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Fernando Larrañaga
Fernando Larrañaga

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Data Structures with JavaScript: Queues

Cover image by Florencia Viadana on Unsplash

¿Español? Puedes encontrar la versión traducida de este artículo aquí: Estructuras de datos con JavaScript — Parte 2: Colas (Queues)

This article is part of a series about data structures in JavaScript. The previous one can be found here:

Continuing this (not so) magical adventure with data structures in JavaScript, it is now time to talk about queues!

What is a queue?

A queue is a data structure very similar to a stack, meaning that it also operates in a linear and unidirectional way (elements are added from beginning to end). The main difference is in the way that elements are extracted from it. While a stack uses the LIFO (Last In First Out) principle, a queue uses the FIFO (First In First Out) principle instead. That means that the first element added to the queue will be the first one that will be extracted.

A common example to understand the behavior of a queue would be the line that we have to stand in when we go to the bank or a grocery store for checkout. In these lines, the person that is at the front of the line will be the first one to receive service.

graphic representation of a queue

graphic representation of a queue (sort of)

When to use a queue

Two of the most common uses for queues are present in tools and processes we probably use on a daily basis: Job queues, such as Resque, Sidekiq or Kue, and messaging services. In both cases, the data will be processed in a first-come-first-serve basis.

Complexity of a queue

The complexities of a queue are practically the same as the ones for stacks:

Time Complexity

  • Read: O(n)
  • Search: O(n)
  • Insert: O(1)
  • Delete: O(1)

Space complexity (in memory): O(n).

Methods/functionality of a queue

A well-implemented queue will need the provide methods that allow adding, remove and show elements, as well as return the current size of the queue. These methods are commonly named:

  • enqueue: Adds a new element at the end of the queue.
  • dequeue: Returns the first element, removing it from the queue.
  • peek: Returns the first element, without removing it from the queue.
  • size: Returns the number of elements of the queue.
  • print: Displays the content of the queue.

Optionally, some implementations also include a method called isEmpty. that will return a boolean (true/false) depending if the queue is empty or not. If the method is not available, we can infer such information by calling size.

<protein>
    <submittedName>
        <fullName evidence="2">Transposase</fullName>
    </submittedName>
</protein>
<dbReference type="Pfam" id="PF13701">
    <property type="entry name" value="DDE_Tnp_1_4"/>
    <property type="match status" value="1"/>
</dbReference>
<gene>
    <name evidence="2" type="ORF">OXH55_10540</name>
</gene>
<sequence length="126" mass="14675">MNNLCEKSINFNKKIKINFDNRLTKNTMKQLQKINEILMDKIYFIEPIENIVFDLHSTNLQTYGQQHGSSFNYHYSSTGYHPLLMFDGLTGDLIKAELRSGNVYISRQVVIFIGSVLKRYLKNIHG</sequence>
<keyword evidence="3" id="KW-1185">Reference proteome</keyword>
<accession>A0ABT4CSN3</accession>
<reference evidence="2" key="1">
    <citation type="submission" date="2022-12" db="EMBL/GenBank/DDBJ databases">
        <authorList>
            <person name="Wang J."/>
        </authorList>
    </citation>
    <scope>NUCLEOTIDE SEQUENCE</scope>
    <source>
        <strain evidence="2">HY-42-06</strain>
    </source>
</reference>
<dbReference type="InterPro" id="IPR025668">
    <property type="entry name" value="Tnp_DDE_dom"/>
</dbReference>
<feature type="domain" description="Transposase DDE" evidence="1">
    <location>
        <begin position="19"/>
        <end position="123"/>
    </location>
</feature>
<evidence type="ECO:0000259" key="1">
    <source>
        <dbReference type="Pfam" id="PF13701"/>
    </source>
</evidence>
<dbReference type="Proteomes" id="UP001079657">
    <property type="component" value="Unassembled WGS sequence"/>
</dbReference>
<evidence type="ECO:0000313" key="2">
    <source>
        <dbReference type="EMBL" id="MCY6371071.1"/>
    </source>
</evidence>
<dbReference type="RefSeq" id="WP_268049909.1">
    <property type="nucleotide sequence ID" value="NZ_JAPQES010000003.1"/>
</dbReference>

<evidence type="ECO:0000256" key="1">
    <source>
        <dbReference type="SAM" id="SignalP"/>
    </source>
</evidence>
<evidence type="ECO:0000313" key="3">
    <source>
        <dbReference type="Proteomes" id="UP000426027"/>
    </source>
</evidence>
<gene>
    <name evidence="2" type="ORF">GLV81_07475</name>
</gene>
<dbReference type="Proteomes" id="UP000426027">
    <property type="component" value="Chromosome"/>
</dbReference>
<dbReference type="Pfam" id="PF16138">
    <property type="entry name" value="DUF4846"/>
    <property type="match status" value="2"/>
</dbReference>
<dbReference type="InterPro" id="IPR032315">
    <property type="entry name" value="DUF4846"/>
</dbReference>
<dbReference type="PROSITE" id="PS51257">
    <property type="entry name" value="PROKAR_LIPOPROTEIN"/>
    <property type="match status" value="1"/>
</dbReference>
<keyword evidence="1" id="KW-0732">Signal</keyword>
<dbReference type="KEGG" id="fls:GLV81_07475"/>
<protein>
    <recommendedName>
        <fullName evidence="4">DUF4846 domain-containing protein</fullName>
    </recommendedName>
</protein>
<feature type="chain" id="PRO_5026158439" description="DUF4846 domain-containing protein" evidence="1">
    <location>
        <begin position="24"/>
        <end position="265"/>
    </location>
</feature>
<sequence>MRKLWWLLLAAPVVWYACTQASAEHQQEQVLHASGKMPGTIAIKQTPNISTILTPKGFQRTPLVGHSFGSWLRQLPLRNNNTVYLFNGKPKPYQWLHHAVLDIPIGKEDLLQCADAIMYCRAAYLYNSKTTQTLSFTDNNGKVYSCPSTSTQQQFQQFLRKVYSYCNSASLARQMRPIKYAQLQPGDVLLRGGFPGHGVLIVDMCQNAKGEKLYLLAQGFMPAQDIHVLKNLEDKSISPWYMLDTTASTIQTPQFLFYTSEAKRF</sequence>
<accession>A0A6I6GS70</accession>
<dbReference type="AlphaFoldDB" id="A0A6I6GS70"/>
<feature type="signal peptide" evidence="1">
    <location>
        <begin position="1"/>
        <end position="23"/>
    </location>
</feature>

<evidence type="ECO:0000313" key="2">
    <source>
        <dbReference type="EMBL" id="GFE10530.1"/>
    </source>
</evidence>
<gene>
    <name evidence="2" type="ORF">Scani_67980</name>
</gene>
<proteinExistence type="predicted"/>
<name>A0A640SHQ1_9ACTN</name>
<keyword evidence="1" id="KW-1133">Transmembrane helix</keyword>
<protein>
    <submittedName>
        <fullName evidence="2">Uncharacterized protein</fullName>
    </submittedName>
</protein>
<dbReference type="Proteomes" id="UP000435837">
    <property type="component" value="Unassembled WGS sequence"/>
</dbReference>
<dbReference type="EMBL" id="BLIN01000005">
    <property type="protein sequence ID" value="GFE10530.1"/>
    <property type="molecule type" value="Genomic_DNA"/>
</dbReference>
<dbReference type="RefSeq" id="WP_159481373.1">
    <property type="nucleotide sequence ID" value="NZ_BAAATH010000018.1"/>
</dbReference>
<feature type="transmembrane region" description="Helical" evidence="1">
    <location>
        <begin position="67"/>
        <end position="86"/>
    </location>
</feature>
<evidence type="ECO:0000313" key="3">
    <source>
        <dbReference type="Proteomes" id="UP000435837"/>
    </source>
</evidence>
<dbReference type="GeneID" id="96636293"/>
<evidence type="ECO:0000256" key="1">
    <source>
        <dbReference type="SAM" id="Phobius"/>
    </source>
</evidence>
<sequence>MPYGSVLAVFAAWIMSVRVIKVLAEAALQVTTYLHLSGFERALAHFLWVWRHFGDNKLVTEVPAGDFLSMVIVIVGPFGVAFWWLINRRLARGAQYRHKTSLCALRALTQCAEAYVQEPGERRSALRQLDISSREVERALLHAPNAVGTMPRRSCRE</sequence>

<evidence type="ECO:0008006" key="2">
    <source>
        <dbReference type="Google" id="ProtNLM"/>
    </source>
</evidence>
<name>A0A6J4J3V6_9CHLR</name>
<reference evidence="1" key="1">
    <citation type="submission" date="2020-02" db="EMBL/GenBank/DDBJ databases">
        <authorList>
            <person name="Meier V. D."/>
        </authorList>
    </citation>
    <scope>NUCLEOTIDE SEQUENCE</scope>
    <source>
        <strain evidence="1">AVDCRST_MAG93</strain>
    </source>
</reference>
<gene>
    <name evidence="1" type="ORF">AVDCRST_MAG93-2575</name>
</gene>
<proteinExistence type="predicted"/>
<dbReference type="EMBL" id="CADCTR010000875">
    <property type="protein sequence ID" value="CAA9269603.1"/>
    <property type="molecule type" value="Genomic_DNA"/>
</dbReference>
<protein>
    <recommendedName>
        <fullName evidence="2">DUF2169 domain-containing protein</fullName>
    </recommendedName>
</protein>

How to implement a queue

The most direct way to implement a queue in JavaScript is by using an Array. Most of the methods we'll need are already implemented in its prototype, so we'll just have to create wrappers to return the values to the user.

The only additional method that we'll have to implement manually is peek, for which we'll return the first element of the array (of index 0).

class Queue {
  constructor() {
    // Initializes the queue as an empty string
    this.queue = [];

  enqueue(element) {
    // Adds a new element by using push and returns the queue
    return this.queue;

  dequeue() {
    // Removes the first element by using shift
    return this.queue.shift();

  peek() {
    // Shows the element in the first position
    return this.queue[0];

  size() {
    // Returns the size of the array using length
    return this.queue.length;

  isEmpty() {
    // Checks if there are no elements available by using length
    return this.queue.length === 0;

  print() {
    // Displays the entire queue

const queue = new Queue();
console.log(queue.enqueue("The Rock")); // ["The Rock"]
console.log(queue.enqueue("Diamond Dallas Page")); // ["The Rock", "Diamond Dallas Page"]
console.log(queue.enqueue("Stone Cold Steve Austin")); // ["The Rock", "Diamond Dallas Page", "Stone Cold Steve Austin"]
console.log(queue.dequeue()); // "The Rock"
console.log(queue.peek()); // "Diamond Dallas Page"
console.log(queue.isEmpty()); // false
queue.print(); // ["Diamond Dallas Page", "Stone Cold Steve Austin"]

Source Code

You can find the source code of this example here:

Originally published on my blog at

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